MY IRONMAN JOURNEY – Lessons learnt Part V

Adapting to change

I often say in my keynotes “success is driven by 99% planning 1% execution”.  Doesn’t matter if you a running a billion dollar tech business, attempting a world first adventure… or doing your first IRONMAN.

It’s important to note that in that 1% execution, things never go as planned. It’s the 99% planning that gives you the strategies, tools and techniques to adapt to changing environments.

Cairns IRONMAN 2021 I had a race plan which included a nutrition strategy, hydration plan, target heart rate, perceived exertion etc.etc. One thing that was also in the plan, was that I knew that something would happen on race day and the plan would need to be modified. Sure enough, it did.

I’d just exited the water from the 3.8km swim in good shape. However as I passed through T1 transition (from the swim to the cycle) I made a huge error. The electrolyte tablets I had trained on for six months prior were left behind in my transition bag. I had to adapt. 

The question I had in front of me:

“do I consume only water at the 8 stations ( which would have resulted in an electrolyte imbalance and probably severe cramping later in the run)  or do I try to consume the on course nutrition (gatorade)?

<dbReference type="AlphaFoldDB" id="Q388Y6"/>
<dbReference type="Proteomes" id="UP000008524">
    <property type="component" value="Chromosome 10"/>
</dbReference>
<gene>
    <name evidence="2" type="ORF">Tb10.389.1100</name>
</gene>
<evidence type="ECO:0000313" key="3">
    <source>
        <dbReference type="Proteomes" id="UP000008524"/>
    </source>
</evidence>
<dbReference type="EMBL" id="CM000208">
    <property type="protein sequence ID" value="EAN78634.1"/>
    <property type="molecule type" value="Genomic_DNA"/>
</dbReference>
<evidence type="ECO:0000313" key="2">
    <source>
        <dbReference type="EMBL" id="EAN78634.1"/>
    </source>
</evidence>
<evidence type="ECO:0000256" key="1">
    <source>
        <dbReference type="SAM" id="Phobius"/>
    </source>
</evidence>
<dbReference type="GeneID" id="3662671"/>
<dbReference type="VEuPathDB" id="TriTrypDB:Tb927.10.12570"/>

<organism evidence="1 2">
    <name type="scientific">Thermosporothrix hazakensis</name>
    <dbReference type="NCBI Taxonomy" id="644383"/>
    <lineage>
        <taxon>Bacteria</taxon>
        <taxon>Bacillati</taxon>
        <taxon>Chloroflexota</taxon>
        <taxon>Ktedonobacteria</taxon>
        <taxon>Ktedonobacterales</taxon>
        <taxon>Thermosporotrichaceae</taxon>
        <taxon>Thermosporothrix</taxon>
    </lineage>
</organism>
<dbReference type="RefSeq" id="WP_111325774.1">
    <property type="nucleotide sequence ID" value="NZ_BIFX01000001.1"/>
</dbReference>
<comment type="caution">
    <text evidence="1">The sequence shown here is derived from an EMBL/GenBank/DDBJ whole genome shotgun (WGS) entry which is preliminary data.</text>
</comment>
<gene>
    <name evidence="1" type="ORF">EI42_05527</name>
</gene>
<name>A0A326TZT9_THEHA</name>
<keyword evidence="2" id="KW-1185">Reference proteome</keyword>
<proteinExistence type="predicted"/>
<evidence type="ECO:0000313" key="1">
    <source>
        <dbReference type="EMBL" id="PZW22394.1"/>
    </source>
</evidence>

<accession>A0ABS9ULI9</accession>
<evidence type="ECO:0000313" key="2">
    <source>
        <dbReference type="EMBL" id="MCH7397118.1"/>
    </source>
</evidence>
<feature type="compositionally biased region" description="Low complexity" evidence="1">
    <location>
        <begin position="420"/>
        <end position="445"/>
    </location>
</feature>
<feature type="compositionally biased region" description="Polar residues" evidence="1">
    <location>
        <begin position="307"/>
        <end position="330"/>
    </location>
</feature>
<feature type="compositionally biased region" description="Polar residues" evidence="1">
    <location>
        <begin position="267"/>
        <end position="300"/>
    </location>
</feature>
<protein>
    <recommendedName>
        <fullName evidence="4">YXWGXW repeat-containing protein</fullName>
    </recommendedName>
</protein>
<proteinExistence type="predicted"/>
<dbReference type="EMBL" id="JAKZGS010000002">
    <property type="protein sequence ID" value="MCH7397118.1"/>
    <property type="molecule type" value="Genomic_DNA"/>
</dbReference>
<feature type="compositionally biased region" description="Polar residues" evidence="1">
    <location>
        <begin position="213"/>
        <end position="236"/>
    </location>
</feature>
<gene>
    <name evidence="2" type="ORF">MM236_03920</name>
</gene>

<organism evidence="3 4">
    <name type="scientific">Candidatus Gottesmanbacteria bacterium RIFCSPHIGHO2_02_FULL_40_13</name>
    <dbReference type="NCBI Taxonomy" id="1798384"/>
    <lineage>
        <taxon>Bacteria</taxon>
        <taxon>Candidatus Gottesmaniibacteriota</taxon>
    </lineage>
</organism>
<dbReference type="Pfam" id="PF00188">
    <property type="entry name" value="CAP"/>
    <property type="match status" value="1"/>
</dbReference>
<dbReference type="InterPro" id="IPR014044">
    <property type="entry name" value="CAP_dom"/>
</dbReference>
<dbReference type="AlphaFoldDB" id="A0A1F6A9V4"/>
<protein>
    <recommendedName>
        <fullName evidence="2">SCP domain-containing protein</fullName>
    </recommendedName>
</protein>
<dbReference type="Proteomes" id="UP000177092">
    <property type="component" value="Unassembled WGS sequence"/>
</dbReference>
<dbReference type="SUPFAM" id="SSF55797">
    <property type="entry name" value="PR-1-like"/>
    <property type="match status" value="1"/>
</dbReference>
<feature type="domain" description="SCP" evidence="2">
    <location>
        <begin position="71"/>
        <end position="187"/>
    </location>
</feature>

I chose the latter. This decision changed the outcome of the entire race for me – I wasn’t able to hold down any hydration or nutrition for the last 30 km of the run.

In Antarctica, whenever we deviated from our strategy, we found ourselves always dealing with significant consequences. 

“TIA” we dubbed it, (this is Antarctica)

Every decision we make in life has consequences. Good, bad, right, wrong it doesn’t matter. What matters is that there will always be consequences to our actions.

This is where the 99% planning comes into play. Here’s the gold: the more thorough we can be with our planning the easier it is to adapt during the execution

If my planning for Ironman had been more rigorous,  had I considered what I would do if I didn’t have my electrolytes with me, I probably wouldn’t have spent the last 30km of the run keeled over vomiting. This would have resulted in a more favourable outcome as I would have had a strategy to adapt to this situation.

Shoot us an email HERE if you are interested in how Cas can share these lessons and more at your next conference.